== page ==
For Part 1 (Local Policy Data), information on local policy and Aid to Families with Dependent Children benefits (AFDC) was only available for 48 of the largest 50 cities in the United States from 1976 to 1996. Specifically, completed surveys were received with no missing data on prosecutor policies for all 50 cities, police policies for all but New York, NY, and Charlotte, NC, and domestic violence services for all but New York, NY. AFDC benefit levels were adjusted to 1983 dollars using the consumer price index. For Part 2 (State Statutes Data), information on state statutes was available for all 50 states and the District of Columbia for the years 1976-1997.

Part 1: All local police and prosecution policies, and victim services in 48 cities implemented between 1976-1996. Part 2: All state statutes related to protection orders in 50 states and the District of Columbia in place between 1976-1997.

Part 1: Local police agency by year. Part 2: State by year.

For Part 1 (Local Policy Data), data were collected by the researchers using surveys, and retrieved from the United States Bureau of Census, the Federal Bureau of Investigation's Supplementary Homicide Reports, and annual versions of the "green book" compiled by the House Ways and Means Committee (1996). For Part 2 (State Statutes Data), legal experts collected data on state statutes for all 50 states.

survey data

For Part 1 (Local Policy Data), variables on local resources include the number of hotlines in a city, a police index of the characteristics of local police department, a prosecution index of prosecution characteristics that provide support to victims of domestic violence, and the number of Aid to Families with Dependent Children benefits (AFDC) adjusted to 1983 dollars. For Part 2 (State Statutes Data), policy variables include five statute provisions and a discretion index which describes the available types of sanction.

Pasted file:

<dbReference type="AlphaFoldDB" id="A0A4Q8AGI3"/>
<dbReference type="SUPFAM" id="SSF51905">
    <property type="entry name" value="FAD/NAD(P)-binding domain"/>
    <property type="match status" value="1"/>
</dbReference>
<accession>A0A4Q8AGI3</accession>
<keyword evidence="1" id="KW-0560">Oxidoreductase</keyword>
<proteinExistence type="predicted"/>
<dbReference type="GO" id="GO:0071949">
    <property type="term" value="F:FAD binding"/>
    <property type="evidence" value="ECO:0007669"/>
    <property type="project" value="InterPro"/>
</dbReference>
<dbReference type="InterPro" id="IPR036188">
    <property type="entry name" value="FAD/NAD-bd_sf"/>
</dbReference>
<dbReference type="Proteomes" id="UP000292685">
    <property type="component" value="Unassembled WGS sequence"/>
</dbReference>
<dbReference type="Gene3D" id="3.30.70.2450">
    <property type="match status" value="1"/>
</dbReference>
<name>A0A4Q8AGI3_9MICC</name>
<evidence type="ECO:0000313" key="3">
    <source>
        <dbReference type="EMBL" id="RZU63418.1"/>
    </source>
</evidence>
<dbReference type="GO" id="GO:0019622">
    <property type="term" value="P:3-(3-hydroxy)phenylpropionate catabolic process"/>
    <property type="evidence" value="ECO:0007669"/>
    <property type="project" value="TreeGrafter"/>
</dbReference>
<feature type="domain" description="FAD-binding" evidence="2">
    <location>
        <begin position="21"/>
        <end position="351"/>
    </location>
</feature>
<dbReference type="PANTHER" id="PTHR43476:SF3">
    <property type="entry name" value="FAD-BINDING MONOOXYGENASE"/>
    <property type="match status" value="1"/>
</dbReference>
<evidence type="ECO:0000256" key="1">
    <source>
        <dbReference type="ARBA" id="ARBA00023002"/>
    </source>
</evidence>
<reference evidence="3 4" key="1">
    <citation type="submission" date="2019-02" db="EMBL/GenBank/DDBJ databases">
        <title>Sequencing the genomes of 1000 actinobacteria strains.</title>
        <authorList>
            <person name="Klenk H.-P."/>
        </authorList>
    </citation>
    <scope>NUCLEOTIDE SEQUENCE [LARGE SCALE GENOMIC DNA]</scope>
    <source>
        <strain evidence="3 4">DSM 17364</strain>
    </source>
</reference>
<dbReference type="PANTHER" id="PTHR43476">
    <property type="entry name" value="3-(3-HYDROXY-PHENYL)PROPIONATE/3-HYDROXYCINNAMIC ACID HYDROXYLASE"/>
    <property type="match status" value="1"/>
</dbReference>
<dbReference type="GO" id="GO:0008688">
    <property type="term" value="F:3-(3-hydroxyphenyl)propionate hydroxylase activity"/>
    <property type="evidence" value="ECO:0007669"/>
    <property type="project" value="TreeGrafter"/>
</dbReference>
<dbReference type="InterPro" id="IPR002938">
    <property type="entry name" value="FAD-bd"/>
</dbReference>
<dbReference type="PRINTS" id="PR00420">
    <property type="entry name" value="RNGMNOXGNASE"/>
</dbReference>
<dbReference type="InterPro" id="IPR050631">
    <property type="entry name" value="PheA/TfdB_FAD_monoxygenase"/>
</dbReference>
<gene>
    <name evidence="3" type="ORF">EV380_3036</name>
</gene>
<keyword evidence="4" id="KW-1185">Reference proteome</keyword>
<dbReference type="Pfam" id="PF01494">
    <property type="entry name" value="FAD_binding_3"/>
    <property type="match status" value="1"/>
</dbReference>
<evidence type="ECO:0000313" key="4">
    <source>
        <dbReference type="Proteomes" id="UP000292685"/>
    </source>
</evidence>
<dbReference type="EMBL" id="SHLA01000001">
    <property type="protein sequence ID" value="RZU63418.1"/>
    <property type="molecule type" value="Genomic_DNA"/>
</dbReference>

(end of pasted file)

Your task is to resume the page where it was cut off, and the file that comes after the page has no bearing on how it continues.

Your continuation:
Part 1 (Local Policy Data): Completed surveys were received with no missing data on prosecutor policies for all 50 cities in the United States, police policies for all but New York, NY, and Charlotte, NC, and domestic violence services for all but New York, NY. Part 2 (State Statutes Data): Not applicable.

none

2009-07-10

2018-02-15 The citation of this study may have changed due to the new version control system that has been implemented. The previous citation was:
  • Dugan, Laura. Impact of Legal Advocacy on Intimate Partner Homicide in the United States, 1976-1997. ICPSR25621-v1. Ann Arbor, MI: Inter-university Consortium for Political and Social Research [distributor], 2009-07-10. http://doi.org/10.3886/ICPSR25621.v1

2009-07-10 ICPSR data undergo a confidentiality review and are altered when necessary to limit the risk of disclosure. ICPSR also routinely creates ready-to-go data files along with setups in the major statistical software formats as well as standard codebooks to accompany the data. In addition to these procedures, ICPSR performed the following processing steps for this data collection:

  • Standardized missing values.
  • Checked for undocumented or out-of-range codes.

Notes

  • The public-use data files in this collection are available for access by the general public. Access does not require affiliation with an ICPSR member institution.

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This dataset is maintained and distributed by the National Archive of Criminal Justice Data (NACJD), the criminal justice archive within ICPSR. NACJD is primarily sponsored by three agencies within the U.S. Department of Justice: the Bureau of Justice Statistics, the National Institute of Justice, and the Office of Juvenile Justice and Delinquency Prevention.